Have you ever been a victim of narcissistic abuse?

Have you ever been a victim of narcissistic abuse?
When I ask that, I don't just mean have you ever experienced it. I mean have you ever been through it long-term to the extent that the narcissist went on to successfully deceive you - by successfully getting you to question your own sanity/perception so much that you did believe it was you who was the problem and you went on to suffer the mental health consequences of that abuse (loss of identity, dehumanization, dissociation, depression, anxiety, PTSD, etc?)
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  • No not really. I've felt down on myself at times but it wasn't because of anything someone else did or said. It was because of my own inner critic. 
  • Ya know, honestly, (personal but its happening) the lesbian who is trying to obtain custody of my son did this to me. In fact, she is the type that got to know me in ways I would rather not open to others about, shared similar life stories, then turned around and reported my thoughts (spiritual beliefs/experiences, nothing negative) to social services. She still has temporary custody of my son (of course, she gave him back in July when she had her evidence of a tax deduction) from where I trusted her to help me get through my detox, by keeping my son while I was hospitalized. I am still having to prove my "mental stability" and "sanity" to her and the court system because of how she used my character traits against me. She mentioned a lot about how I get upset easily over sensitive subjects, and even added things in that were not at all true--nor did I even mention.

    The fact that she acted/s like a friend and that I could/can confide in her really bothers me. I have no plans to carry any kind of relationship/friendship with this woman once my child is legally back in my custody. She really seems to be the one with the problems. I understand being a truck driver is a rough life, but it is a life that she chooses to do. She chain smokes cigarettes, pops pain pills (has to find extra), drinks heavily, and uses cocaine often. She also has a habit of telling me one thing and turning around and doing another. Yet I am the one with problems? Her betrayal did not help in my recovery process at all and made it that much harder for me to recover, with the thought that my son didn't have a choice in the matter, and neither did I.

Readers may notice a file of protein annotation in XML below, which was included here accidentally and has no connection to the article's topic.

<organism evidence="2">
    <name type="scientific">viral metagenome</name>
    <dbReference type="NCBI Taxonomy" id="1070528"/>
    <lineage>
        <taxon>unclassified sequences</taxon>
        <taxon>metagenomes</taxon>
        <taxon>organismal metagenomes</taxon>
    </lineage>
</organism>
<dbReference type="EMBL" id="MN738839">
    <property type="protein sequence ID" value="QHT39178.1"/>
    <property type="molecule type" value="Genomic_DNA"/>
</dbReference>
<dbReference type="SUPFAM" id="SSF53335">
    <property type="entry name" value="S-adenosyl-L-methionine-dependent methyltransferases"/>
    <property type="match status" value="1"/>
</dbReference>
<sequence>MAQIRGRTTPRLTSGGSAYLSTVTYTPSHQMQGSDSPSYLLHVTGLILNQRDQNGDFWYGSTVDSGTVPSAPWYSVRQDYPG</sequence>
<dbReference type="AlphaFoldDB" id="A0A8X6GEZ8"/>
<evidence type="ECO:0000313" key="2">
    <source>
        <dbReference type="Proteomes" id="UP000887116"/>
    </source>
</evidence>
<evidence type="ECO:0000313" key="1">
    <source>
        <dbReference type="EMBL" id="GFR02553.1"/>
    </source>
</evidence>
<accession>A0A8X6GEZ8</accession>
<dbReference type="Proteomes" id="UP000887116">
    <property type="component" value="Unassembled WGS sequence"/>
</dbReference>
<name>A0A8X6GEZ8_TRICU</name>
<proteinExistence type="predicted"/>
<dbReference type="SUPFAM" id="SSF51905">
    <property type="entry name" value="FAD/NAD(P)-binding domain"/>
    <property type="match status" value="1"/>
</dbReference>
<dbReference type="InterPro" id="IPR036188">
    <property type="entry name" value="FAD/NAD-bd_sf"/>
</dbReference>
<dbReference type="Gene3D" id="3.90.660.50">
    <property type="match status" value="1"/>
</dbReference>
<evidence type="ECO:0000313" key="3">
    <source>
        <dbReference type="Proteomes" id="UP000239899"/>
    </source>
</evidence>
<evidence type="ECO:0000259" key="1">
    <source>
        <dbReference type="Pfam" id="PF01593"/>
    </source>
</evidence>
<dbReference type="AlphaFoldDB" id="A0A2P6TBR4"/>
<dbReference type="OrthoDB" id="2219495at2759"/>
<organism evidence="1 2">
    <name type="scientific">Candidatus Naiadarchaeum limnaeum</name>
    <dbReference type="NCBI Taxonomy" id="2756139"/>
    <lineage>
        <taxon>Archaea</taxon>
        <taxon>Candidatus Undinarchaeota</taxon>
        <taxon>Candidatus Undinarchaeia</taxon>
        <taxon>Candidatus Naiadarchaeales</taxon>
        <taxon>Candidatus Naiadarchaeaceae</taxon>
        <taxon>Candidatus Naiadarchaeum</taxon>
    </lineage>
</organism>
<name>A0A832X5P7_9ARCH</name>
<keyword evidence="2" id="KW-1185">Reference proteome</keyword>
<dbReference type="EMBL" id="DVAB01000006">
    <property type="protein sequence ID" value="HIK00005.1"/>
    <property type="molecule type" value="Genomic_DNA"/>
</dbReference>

• @pandaheart. i'm sorry you are having to contend with so much concerning your son.  toxic relationships can be very crazy. a true narcissist can make you feel crazy for sure.  i have dealt with emotional abuse and stayed there for five years. it's not because i wanted to stay there because inside i was miserable, but i was very insecure due to a divorce and my kids leaving me because i came out as a lesbian.  

    oftentimes narcissists will attract codependent people, or those with low self worth and the toxic cycle starts....this is why some women will get together with an abusive person, break up  and then go right into another abusive relationship. it's like a magnet and there is a great book called "The Human Magnet Syndrome" by Ross Rosenberg that is excellent on the topic.

    @androl. i'd say i became severely depressed and had chronic anxiety. i began a journey to recover from codependency by attending Codependents Anonymous. I also got counseling and I was determined to grow strong emotionally so I could leave that relationship and then take some time single to get ME together...it's been about a year and a half and i'm happy to say my life is amazing and i've healed and grown so much.

    dealing with a true narcissist is tough. most will never see that they are so controlling...and yes, they make you feel crazy. i remember trying to set and keep a boundary..(scared to death, mind you) and then by the end of the conversation...i'd feel like i was crazy for bringing it up and i'd be the one apologizing!! what??? omg. crazy.

    @pandaheart. take care of you first. stay clean and sober and do your best to detach from your ex.  you are important and you must take care of you so you can be the best for your son.

    :)

    rooting for you.